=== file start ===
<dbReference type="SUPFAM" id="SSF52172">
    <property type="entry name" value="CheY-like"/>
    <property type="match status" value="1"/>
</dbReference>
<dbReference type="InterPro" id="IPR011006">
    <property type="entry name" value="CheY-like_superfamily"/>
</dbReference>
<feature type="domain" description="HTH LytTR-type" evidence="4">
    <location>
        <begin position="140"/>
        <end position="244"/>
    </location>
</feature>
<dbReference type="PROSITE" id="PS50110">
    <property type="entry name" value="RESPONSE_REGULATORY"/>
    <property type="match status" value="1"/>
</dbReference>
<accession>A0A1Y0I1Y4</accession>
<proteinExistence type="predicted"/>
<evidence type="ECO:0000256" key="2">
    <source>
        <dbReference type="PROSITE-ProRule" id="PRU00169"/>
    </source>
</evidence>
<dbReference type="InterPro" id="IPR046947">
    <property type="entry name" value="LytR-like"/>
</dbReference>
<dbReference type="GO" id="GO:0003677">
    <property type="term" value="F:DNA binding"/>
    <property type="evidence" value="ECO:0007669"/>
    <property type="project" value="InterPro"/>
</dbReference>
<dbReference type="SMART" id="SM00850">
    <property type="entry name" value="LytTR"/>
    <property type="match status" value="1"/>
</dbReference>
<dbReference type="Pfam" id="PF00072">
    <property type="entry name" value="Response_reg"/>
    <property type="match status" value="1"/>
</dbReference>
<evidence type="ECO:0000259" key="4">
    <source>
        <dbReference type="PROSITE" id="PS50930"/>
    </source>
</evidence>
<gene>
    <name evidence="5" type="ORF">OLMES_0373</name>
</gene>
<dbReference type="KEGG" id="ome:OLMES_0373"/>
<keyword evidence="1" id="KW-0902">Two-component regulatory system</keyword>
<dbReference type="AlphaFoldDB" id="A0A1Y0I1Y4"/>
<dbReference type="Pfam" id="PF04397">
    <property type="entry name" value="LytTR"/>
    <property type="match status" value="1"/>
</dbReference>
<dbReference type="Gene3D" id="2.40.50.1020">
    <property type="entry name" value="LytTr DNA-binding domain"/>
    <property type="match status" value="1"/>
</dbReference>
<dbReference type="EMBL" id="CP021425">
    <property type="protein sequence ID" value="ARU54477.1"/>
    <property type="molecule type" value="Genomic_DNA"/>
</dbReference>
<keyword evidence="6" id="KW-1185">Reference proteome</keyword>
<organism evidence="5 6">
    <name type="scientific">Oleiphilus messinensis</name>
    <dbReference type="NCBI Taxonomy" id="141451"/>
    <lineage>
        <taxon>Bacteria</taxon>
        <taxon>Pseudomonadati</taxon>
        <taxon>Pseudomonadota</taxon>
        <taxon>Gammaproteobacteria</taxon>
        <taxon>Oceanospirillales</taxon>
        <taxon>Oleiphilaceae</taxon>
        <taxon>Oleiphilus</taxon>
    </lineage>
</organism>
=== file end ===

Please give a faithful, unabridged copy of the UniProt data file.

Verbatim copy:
<dbReference type="SUPFAM" id="SSF52172">
    <property type="entry name" value="CheY-like"/>
    <property type="match status" value="1"/>
</dbReference>
<dbReference type="InterPro" id="IPR011006">
    <property type="entry name" value="CheY-like_superfamily"/>
</dbReference>
<feature type="domain" description="HTH LytTR-type" evidence="4">
    <location>
        <begin position="140"/>
        <end position="244"/>
    </location>
</feature>
<dbReference type="PROSITE" id="PS50110">
    <property type="entry name" value="RESPONSE_REGULATORY"/>
    <property type="match status" value="1"/>
</dbReference>
<accession>A0A1Y0I1Y4</accession>
<proteinExistence type="predicted"/>
<evidence type="ECO:0000256" key="2">
    <source>
        <dbReference type="PROSITE-ProRule" id="PRU00169"/>
    </source>
</evidence>
<dbReference type="InterPro" id="IPR046947">
    <property type="entry name" value="LytR-like"/>
</dbReference>
<dbReference type="GO" id="GO:0003677">
    <property type="term" value="F:DNA binding"/>
    <property type="evidence" value="ECO:0007669"/>
    <property type="project" value="InterPro"/>
</dbReference>
<dbReference type="SMART" id="SM00850">
    <property type="entry name" value="LytTR"/>
    <property type="match status" value="1"/>
</dbReference>
<dbReference type="Pfam" id="PF00072">
    <property type="entry name" value="Response_reg"/>
    <property type="match status" value="1"/>
</dbReference>
<evidence type="ECO:0000259" key="4">
    <source>
        <dbReference type="PROSITE" id="PS50930"/>
    </source>
</evidence>
<gene>
    <name evidence="5" type="ORF">OLMES_0373</name>
</gene>
<dbReference type="KEGG" id="ome:OLMES_0373"/>
<keyword evidence="1" id="KW-0902">Two-component regulatory system</keyword>
<dbReference type="AlphaFoldDB" id="A0A1Y0I1Y4"/>
<dbReference type="Pfam" id="PF04397">
    <property type="entry name" value="LytTR"/>
    <property type="match status" value="1"/>
</dbReference>
<dbReference type="Gene3D" id="2.40.50.1020">
    <property type="entry name" value="LytTr DNA-binding domain"/>
    <property type="match status" value="1"/>
</dbReference>
<dbReference type="EMBL" id="CP021425">
    <property type="protein sequence ID" value="ARU54477.1"/>
    <property type="molecule type" value="Genomic_DNA"/>
</dbReference>
<keyword evidence="6" id="KW-1185">Reference proteome</keyword>
<organism evidence="5 6">
    <name type="scientific">Oleiphilus messinensis</name>
    <dbReference type="NCBI Taxonomy" id="141451"/>
    <lineage>
        <taxon>Bacteria</taxon>
        <taxon>Pseudomonadati</taxon>
        <taxon>Pseudomonadota</taxon>
        <taxon>Gammaproteobacteria</taxon>
        <taxon>Oceanospirillales</taxon>
        <taxon>Oleiphilaceae</taxon>
        <taxon>Oleiphilus</taxon>
    </lineage>
</organism>